I’d love to do guest lectures here or there, but I don’t have the time to devote to a full semester course just now. I’d rather do a good job at either teaching or writing, than try to do a half-decent job at both.

5. Did Wicked Lovely just come to you as a young-adult novel? Or were you specifically setting out to write a young-adult novel?

I had no plan either way. When the main character presented herself, she was in her later teens, so I went with it. My characters often come as full personalities, so I am trying to roll with their wishes. If Ash had been 30, I would’ve been writing an adult novel.

I get that some folks “write to the market” or what have you. I’m not that organized. I just write what Ms Muse directs, about the worlds she shows me, with the characters she introduces me to . . . This time she directed a YA urban fantasy book. I don’t know that I’ll stay in this area or even continue writing long term. It’s all up to Ms Muse.

6. Since you asked for six questions rather than seven, what mystical power does the number six have?

I don’t know that I’d call it mystical, but six is my favourite number. I’ve been fond of the number for years. I love symbolism and myth and seeking patterns. Six fits with all of that. Six was the number of creation in Sumerian myth (among others). It’s symbolically the number of balance, luck, & harmony according to other sources. I like seeing patterns. 6 is a pattern for me: in college, my post office box was 666; I lived in room 606. My son was born on 10/14 (1+1+4=6). My first offer for my book was March 6th, 2006. My ISBNs are riddled with 6s. My release date is the 6th month, 12th day.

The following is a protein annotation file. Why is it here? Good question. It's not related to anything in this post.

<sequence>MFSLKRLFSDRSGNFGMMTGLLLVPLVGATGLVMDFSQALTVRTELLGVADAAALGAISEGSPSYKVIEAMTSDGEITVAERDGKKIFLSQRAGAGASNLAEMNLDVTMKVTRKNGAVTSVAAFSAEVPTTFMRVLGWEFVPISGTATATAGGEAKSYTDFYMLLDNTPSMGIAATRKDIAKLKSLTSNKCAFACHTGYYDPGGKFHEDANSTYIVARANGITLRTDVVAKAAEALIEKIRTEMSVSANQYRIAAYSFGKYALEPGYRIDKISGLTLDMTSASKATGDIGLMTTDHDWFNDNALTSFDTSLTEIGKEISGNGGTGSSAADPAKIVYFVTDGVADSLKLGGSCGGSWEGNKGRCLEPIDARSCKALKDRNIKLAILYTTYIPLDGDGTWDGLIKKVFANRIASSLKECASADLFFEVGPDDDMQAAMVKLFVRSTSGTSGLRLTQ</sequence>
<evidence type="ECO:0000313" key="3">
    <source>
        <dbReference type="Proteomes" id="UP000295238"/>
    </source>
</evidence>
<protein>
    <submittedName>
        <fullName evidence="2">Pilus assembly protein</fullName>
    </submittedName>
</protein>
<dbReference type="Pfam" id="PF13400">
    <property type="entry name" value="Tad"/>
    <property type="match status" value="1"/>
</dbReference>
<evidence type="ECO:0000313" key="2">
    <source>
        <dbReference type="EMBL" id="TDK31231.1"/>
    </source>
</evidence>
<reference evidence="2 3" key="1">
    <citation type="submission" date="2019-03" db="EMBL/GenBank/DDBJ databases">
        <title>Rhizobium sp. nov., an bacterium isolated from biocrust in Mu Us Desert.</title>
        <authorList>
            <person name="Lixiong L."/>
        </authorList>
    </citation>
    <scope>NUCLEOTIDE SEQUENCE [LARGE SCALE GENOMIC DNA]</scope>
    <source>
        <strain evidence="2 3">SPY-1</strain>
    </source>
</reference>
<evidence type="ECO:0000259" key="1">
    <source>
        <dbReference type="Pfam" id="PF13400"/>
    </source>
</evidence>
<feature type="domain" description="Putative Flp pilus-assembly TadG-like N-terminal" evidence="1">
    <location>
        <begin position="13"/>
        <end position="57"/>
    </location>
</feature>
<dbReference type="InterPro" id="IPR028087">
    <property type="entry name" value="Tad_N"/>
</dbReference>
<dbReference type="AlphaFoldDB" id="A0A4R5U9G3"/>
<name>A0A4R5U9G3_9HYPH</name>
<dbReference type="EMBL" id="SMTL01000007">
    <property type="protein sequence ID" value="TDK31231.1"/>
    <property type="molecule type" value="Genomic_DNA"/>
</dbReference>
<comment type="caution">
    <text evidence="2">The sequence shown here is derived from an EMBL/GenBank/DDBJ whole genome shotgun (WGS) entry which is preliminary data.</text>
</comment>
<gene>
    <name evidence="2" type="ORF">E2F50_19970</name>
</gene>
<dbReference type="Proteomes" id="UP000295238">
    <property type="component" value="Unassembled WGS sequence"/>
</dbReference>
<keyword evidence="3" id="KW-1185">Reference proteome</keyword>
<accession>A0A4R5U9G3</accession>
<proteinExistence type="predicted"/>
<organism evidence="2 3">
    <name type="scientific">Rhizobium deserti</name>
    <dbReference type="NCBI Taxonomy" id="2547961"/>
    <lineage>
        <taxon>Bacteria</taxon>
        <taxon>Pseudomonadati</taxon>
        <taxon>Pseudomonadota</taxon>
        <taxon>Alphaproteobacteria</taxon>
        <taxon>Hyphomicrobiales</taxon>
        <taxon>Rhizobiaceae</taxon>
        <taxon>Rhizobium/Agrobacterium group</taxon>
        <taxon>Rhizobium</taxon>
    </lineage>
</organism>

Encouraging sixes in an event makes me feel better. I have 2 sets of 6 lilies tattooed on me. Ms Muse is 6″ x 12″ on my back. I prefer a 6 in my flights or phone number or addresses or . . . Hmm, maybe this should be part two of that first question about sanity 😉 It’s a touch odd, I hear, but it pleases me so unless it becomes debilitating I don’t see any reason to question it.

Melissa Marr has a LiveJournal, and is a member of Fangs, Fur and Fey as well as the Class of 2k7. Wicked Lovely releases in June.


The Jennifer Estep Round-Up

First, we meet Jennifer‘s alter ego: Jellyfer Extra-Alcoholic.

I tried to get her drunk on her Amaretto Sours, but Jellyfer can’t get drunk. I did manage to talk her into offering us an excerpt of Karma Girl anyway. 😉

Then she tells us what it’s like being a Published Author. Ask her questions!

And she wants to know what YOU are reading!

Finally, there’s Alliteratively Yours: Bigtime. Because as we all know, I love alliteration. 😉

Remember to comment on the What you’re reading post and on one other post to be entered for both contests. 😉